Four Polish soldiers re-tried in Afghan war crimes case
Four Polish soldiers, accused of committing war crimes in Afghanistan, on Wednesday faced the first day of a re-trial after Poland’s Supreme Court last year overturned their acquittal, a military court spokesman said.
The case marks the first instance in which Polish troops have faced a court martial for war crimes while fighting abroad.
The men are suspected in connection with the August 2007 deaths of six civilians in the Afghan village of Nangar Khel, in the mountainous southeastern province of Paktika.
The victims included a man, two women and three children who were killed by machinegun fire and shrapnel.
All members of Poland’s contingent in NATO’s International Security Assistance Force (ISAF), the soldiers opened fire with mortars and automatic weapons on the village claiming they had been responding to an attack by Taliban rebels.
In a previous ruling, in June 2011, a Polish court cleared them for lack of evidence they had intended to attack civilians.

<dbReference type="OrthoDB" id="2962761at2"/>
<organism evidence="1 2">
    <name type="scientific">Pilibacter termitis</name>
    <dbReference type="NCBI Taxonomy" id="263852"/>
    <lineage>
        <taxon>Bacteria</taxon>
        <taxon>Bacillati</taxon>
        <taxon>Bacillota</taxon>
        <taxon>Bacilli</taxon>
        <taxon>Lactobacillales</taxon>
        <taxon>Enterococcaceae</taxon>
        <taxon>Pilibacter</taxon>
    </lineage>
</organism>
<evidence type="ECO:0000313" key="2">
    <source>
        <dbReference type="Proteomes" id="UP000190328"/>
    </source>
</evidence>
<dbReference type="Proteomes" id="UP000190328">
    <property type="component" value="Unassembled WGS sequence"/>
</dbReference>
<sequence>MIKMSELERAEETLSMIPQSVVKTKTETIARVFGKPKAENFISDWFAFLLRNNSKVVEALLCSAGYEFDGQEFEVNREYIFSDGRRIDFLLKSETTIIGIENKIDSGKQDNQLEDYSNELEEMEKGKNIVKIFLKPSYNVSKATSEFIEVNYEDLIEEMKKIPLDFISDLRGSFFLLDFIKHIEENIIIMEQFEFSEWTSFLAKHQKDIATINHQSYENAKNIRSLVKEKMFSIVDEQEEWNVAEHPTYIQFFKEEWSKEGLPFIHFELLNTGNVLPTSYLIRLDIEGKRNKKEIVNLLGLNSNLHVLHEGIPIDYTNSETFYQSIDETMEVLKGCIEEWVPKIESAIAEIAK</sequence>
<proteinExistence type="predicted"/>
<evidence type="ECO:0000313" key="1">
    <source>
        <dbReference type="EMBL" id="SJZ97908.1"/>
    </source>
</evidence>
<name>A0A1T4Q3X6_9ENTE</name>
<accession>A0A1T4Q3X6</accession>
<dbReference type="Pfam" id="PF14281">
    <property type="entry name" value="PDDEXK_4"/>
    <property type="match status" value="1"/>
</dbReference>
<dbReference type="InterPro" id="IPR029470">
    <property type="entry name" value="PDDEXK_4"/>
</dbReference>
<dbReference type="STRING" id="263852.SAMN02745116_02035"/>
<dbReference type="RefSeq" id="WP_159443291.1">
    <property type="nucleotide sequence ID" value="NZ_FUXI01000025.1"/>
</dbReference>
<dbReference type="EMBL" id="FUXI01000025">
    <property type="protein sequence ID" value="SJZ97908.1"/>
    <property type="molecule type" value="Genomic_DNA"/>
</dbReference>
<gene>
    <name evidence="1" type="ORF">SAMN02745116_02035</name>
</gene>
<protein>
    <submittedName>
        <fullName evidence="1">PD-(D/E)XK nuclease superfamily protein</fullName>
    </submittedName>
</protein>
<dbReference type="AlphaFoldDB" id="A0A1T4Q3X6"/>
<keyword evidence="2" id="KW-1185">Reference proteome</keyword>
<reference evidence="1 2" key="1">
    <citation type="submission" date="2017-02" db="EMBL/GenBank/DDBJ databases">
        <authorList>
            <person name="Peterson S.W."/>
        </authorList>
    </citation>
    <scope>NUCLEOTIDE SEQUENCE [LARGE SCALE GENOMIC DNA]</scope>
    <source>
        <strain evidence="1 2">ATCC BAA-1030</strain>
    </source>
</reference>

But in March 2012, the Supreme court overturned the acquittal, arguing that evidence suggesting the deaths were “a deliberate act” had been overlooked.
Prosecutors have said the deaths occurred several hours after the Poles had responded to another attack on a separate patrol.
Three of the four accused face life in prison if found guilty.
The fourth, who is not accused of deliberately killing civilians but only of opening fire on a civilian target, faces 15 years imprisonment.
All of them have pleaded not guilty, claiming that the civilian deaths resulted from faulty mortar equipment when they responded to a Taliban attack.
Ex-communist Poland, which joined NATO in 1999, has some 1,800 troops deployed in Afghanistan with NATO’s ISAF mission fighting a Taliban insurgency.
Close to 40 Polish military personnel have died there since the mission began in 2002.